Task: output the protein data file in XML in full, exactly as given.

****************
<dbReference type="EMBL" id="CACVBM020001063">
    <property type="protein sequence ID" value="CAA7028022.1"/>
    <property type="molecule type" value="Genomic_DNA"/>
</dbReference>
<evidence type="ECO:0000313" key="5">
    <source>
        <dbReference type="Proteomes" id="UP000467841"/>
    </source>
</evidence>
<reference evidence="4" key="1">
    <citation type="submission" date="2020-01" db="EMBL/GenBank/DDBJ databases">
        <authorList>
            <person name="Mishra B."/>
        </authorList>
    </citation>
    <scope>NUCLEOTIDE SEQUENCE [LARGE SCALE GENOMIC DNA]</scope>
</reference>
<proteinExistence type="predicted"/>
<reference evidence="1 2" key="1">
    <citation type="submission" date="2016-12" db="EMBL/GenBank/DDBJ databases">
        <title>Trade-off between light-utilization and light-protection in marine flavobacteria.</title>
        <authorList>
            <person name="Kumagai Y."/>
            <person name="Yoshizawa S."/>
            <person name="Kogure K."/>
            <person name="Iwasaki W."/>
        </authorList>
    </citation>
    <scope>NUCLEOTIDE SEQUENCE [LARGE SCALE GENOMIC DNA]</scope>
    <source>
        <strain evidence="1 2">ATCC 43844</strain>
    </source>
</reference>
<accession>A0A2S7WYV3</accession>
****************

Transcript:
<dbReference type="EMBL" id="CACVBM020001063">
    <property type="protein sequence ID" value="CAA7028022.1"/>
    <property type="molecule type" value="Genomic_DNA"/>
</dbReference>
<evidence type="ECO:0000313" key="5">
    <source>
        <dbReference type="Proteomes" id="UP000467841"/>
    </source>
</evidence>
<reference evidence="4" key="1">
    <citation type="submission" date="2020-01" db="EMBL/GenBank/DDBJ databases">
        <authorList>
            <person name="Mishra B."/>
        </authorList>
    </citation>
    <scope>NUCLEOTIDE SEQUENCE [LARGE SCALE GENOMIC DNA]</scope>
</reference>
<proteinExistence type="predicted"/>
<reference evidence="1 2" key="1">
    <citation type="submission" date="2016-12" db="EMBL/GenBank/DDBJ databases">
        <title>Trade-off between light-utilization and light-protection in marine flavobacteria.</title>
        <authorList>
            <person name="Kumagai Y."/>
            <person name="Yoshizawa S."/>
            <person name="Kogure K."/>
            <person name="Iwasaki W."/>
        </authorList>
    </citation>
    <scope>NUCLEOTIDE SEQUENCE [LARGE SCALE GENOMIC DNA]</scope>
    <source>
        <strain evidence="1 2">ATCC 43844</strain>
    </source>
</reference>
<accession>A0A2S7WYV3</accession>